Economic Development Roles in
American Cities: A Contextual Analysis of Shifting
Susan E. Clarke
This chapter provides an overview of changing conditions and new institutional and political roles in local economic development activities. To the extent that some of the contextual features evident in American cities emerge elsewhere because of devolution, global competition pressures, taxpayer resistance, and other trends, local governments may take up similar initiatives and the public-private partnerships featured here may become more widespread (Harding 1994; Stoker 1995; Wolman with Spitzley 1996).
Three distinct characterizations of partnerships are considered. On one hand, these partnership arrangements are pragmatic solutions to the need for more coordination and cooperation in many American cities. Partnerships are governance strategies as well; they enhance cities’ problem-solving capacities and strengthen integration of different institutional or relational webs within cities. Yet others claim that partnerships are myths, that they legitimize and maintain existing social and political structures that generate inequalities and limit public deliberation and discourse. In the American context, partnerships appear to be necessary, but not sufficient, institutional means for governance; those valuing democratic practices will demand more diverse and more deliberative arrangements for resolving questions of economic and social well-being.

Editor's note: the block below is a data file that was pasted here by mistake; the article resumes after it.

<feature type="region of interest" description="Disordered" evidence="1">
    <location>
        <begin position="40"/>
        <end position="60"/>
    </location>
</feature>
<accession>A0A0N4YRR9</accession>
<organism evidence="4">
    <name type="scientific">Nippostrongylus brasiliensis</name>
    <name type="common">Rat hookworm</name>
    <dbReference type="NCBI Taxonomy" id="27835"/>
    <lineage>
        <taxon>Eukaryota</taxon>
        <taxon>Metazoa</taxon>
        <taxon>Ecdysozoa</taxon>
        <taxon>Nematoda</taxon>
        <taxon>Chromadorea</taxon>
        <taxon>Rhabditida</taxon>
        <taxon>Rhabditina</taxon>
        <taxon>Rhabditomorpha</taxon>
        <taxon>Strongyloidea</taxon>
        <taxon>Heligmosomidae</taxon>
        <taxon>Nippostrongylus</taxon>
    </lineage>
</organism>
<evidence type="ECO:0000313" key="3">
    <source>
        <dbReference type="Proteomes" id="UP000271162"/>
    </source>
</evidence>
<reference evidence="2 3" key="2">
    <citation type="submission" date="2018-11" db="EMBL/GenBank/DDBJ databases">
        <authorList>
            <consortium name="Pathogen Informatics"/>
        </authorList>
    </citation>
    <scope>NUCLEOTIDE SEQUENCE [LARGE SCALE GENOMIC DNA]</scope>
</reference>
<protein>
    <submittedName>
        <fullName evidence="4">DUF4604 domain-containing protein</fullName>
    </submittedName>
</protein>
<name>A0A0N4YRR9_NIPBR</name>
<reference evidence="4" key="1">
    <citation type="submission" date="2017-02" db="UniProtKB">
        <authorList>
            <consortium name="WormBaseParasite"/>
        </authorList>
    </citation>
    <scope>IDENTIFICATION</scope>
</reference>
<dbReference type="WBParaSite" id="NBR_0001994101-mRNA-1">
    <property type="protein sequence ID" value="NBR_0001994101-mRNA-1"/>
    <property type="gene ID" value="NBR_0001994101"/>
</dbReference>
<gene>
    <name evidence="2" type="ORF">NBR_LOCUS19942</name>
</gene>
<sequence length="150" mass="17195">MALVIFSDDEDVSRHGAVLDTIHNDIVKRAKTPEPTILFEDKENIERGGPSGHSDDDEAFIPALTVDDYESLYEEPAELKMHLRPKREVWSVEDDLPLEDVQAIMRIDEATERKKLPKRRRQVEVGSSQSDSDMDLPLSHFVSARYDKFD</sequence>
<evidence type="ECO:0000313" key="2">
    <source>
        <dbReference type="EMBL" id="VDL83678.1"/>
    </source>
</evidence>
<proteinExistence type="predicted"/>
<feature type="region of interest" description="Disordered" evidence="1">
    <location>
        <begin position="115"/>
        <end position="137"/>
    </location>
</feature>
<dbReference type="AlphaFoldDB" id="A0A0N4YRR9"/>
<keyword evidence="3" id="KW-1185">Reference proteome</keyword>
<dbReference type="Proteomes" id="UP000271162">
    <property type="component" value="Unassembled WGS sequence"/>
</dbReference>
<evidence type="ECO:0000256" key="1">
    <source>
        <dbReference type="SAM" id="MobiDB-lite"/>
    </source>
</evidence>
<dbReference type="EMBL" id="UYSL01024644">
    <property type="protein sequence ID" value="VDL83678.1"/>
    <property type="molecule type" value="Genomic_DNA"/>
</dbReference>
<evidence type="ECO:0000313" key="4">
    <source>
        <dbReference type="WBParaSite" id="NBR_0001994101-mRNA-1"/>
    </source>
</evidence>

To put the American case in a perspective amenable to comparisons, it is useful to contrast it with the elegant Westminster Model of central-